IDEAS home Printed from https://ideas.repec.org/
MyIDEAS: Login to save this article or follow this journal

Performances et politiques de croissance. Un éclairage empirique à partir d'une étude de l'effet de la taille des pays et nouvelles réflexions théoriques

  • Mauro Napoletano
  • Jean-Luc Gaffard

This paper empirically investigates the interplay between economic performance and policies in OECD countries. Macroeconomic theory focuses on supply policies as a key determinant of country?s economic performance. Aggregate demand can play a role only in the short-run. This view rests on the assumption that the economy is always in equilibrium. However, market distortions may impede the adjustment of the economy to equilibrium and leave room for demand also in the long run. Our analysis reveals the presence of marked cross-country differences in economic performance, according to country size and EMU membership. Furthermore, we show that differences in performance are related to diverging dynamics in domestic vs. external demand components, and to different fiscal, openness and structural policies. Finally, we discuss how these results contribute to revise the standard view about supply and demand policies in the determination of economic performance. JEL Classification codes: E63, E65, C14.

If you experience problems downloading a file, check if you have the proper application to view it first. In case of further problems read the IDEAS help page. Note that these files are not on the IDEAS site. Please be patient as the files may be large.

File URL: http://www.cairn.info/load_pdf.php?ID_ARTICLE=REOF_112_0213
Download Restriction: free

File URL: http://www.cairn.info/revue-de-l-ofce-2010-1-page-213.htm
Download Restriction: free

Article provided by Presses de Sciences-Po in its journal Revue de l'OFCE.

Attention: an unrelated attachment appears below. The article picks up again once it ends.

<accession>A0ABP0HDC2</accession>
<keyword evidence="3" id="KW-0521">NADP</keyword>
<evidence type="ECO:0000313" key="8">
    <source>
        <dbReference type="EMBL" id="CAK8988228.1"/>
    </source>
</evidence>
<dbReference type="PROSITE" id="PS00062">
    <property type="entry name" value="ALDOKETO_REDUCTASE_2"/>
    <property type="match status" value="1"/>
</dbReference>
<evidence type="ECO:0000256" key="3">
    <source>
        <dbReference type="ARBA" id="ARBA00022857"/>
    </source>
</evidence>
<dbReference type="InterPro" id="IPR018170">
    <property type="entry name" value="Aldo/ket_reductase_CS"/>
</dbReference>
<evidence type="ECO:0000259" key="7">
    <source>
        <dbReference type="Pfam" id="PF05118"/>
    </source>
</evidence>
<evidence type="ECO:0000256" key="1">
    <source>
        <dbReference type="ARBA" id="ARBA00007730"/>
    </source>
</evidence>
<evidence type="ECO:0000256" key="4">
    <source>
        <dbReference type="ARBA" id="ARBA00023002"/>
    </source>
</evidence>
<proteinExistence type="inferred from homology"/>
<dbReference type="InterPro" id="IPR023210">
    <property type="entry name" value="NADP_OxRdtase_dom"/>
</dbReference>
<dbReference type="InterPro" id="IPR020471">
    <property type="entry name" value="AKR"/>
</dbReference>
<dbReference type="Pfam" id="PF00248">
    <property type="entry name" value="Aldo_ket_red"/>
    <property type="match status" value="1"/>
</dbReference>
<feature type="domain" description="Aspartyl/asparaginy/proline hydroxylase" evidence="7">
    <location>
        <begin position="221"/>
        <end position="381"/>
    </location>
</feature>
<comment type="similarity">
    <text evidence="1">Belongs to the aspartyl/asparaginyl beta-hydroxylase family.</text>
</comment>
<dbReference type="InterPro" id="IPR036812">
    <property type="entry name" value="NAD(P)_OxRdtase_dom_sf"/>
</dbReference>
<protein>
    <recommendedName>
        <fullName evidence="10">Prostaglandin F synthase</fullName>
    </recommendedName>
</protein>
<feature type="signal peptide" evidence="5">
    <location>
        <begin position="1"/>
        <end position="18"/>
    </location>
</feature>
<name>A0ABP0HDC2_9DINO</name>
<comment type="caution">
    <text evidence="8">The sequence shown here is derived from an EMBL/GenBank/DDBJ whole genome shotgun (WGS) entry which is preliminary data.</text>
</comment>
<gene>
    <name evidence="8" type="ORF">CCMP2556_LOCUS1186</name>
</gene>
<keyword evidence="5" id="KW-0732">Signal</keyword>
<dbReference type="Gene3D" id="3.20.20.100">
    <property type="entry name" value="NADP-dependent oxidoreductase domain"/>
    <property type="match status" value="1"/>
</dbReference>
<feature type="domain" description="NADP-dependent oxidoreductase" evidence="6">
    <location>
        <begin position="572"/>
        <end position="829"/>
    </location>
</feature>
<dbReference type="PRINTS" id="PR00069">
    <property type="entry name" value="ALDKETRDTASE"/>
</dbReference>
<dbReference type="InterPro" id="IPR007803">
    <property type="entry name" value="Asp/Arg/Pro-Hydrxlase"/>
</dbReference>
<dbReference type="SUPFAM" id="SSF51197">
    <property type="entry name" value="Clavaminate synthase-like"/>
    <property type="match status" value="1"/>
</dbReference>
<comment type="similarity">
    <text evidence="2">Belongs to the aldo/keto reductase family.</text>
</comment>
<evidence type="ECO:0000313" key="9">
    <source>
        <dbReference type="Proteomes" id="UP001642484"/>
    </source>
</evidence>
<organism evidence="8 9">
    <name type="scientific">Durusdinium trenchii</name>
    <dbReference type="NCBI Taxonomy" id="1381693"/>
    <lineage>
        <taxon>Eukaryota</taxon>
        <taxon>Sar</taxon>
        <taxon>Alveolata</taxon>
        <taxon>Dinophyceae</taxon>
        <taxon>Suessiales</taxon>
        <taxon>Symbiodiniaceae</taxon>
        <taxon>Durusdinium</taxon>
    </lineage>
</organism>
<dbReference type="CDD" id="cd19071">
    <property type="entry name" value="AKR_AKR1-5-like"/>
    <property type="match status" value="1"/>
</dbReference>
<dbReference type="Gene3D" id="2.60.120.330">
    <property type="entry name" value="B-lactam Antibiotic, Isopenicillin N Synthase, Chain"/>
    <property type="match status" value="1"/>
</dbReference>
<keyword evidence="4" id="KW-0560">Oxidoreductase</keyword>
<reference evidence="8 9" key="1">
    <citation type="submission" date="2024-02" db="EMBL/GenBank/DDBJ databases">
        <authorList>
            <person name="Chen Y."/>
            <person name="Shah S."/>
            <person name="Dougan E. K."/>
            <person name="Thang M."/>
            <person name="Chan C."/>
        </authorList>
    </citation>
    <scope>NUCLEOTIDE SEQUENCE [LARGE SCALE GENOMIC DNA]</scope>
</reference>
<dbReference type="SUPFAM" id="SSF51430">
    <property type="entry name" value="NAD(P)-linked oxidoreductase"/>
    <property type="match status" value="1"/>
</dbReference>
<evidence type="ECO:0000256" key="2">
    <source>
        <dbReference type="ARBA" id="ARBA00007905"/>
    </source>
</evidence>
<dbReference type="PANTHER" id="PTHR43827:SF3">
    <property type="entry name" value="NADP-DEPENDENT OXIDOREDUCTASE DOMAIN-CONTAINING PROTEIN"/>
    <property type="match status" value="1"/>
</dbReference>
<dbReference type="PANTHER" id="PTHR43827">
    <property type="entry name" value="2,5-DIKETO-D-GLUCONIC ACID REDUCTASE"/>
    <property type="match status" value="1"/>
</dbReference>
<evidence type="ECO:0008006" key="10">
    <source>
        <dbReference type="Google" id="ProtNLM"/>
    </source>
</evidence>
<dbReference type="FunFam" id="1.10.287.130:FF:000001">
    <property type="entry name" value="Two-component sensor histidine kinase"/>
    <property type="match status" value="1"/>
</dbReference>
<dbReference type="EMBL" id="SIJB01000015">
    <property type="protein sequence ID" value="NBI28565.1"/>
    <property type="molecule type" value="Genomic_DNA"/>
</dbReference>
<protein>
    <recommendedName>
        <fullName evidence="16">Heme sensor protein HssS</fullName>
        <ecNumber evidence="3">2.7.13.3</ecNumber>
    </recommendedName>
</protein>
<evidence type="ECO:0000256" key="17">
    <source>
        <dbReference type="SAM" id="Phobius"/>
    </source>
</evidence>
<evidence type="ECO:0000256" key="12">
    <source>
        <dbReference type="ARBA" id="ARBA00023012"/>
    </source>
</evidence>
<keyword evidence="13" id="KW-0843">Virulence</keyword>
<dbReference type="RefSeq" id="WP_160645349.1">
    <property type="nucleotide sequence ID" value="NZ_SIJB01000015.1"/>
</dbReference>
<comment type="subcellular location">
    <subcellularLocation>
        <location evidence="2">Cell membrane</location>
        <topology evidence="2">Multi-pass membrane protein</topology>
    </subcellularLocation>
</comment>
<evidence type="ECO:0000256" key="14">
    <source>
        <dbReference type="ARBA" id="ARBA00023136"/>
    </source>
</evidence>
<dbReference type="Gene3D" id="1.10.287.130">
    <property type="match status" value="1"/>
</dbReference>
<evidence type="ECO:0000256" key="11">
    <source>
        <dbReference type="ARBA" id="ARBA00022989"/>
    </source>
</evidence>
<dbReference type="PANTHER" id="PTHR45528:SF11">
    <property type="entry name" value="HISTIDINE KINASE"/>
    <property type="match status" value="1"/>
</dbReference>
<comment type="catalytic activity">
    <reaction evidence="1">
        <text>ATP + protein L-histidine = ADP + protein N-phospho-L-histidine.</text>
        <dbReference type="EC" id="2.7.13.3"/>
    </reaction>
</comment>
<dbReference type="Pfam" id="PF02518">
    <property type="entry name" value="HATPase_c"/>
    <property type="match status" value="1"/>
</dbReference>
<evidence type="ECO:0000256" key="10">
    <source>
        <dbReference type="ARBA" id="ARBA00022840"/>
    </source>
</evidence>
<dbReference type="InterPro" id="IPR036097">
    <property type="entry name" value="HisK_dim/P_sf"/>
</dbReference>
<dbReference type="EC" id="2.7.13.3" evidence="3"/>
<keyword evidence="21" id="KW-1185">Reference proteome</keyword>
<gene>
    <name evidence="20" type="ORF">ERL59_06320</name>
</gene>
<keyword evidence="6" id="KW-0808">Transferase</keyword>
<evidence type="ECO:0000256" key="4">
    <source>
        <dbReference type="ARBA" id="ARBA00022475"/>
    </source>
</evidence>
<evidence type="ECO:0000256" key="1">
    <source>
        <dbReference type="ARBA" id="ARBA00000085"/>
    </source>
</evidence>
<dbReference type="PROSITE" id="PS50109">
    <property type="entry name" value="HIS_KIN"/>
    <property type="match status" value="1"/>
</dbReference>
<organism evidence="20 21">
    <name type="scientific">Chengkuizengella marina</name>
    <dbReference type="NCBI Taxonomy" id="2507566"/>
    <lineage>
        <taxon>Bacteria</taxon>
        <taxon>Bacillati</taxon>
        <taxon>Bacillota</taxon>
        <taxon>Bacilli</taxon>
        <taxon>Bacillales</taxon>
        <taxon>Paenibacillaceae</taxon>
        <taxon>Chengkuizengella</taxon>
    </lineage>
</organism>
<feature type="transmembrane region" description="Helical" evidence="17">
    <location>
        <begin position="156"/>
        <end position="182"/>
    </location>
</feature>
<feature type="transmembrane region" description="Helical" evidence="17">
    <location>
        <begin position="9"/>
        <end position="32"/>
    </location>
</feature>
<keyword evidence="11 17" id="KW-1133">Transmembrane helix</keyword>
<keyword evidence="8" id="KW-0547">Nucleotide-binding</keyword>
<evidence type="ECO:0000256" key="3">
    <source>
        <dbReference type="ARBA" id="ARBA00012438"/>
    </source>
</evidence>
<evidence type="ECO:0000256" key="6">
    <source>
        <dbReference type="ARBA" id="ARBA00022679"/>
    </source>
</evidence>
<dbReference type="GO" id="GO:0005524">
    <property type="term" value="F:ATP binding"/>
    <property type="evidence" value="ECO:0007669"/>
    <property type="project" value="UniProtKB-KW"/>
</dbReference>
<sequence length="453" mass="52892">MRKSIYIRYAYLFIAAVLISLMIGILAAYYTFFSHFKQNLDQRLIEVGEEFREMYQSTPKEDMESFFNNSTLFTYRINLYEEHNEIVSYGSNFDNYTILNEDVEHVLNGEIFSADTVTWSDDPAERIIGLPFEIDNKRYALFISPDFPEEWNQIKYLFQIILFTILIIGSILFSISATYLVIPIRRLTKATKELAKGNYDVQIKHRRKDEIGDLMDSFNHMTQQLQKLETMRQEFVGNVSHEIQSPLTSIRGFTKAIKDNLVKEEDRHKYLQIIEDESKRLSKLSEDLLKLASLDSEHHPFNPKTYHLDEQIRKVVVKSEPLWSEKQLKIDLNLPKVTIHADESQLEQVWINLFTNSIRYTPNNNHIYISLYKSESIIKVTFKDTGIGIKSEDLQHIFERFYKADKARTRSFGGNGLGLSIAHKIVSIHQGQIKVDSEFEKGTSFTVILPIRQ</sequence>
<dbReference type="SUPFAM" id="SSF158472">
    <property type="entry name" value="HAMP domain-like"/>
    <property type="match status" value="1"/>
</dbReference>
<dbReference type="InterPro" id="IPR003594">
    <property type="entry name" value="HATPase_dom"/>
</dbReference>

Volume (Year): n° 112 (2010)
Issue (Month): 1 ()
Pages: 213-248

as
in new window

Handle: RePEc:cai:reofsp:reof_112_0213
Contact details of provider: Web page: http://www.cairn.info/revue-de-l-ofce.htm

References listed on IDEAS
Please report citation or reference errors to , or , if you are the registered author of the cited work, log in to your RePEc Author Service profile, click on "citations" and make appropriate adjustments.:

as in new window
  1. Danny Quah, 1992. "Empirical Cross-Section Dynamics in Economic Growth," FMG Discussion Papers dp154, Financial Markets Group.
  2. James Tobin, 1997. "Can We Grow Faster?," Cowles Foundation Discussion Papers 1149, Cowles Foundation for Research in Economics, Yale University.
  3. Aghion, Philippe & Howitt, Peter, 1992. "A Model of Growth through Creative Destruction," Econometrica, Econometric Society, vol. 60(2), pages 323-51, March.
  4. William Easterly, 2003. "National Policies and Economic Growth: A Reappraisal," Working Papers 27, Center for Global Development.
  5. Vatcharin Sirimaneetham & Jonathan Temple, 2006. "Macroeconomic policy and the distribution of growth rates," Bristol Economics Discussion Papers 06/584, Department of Economics, University of Bristol, UK.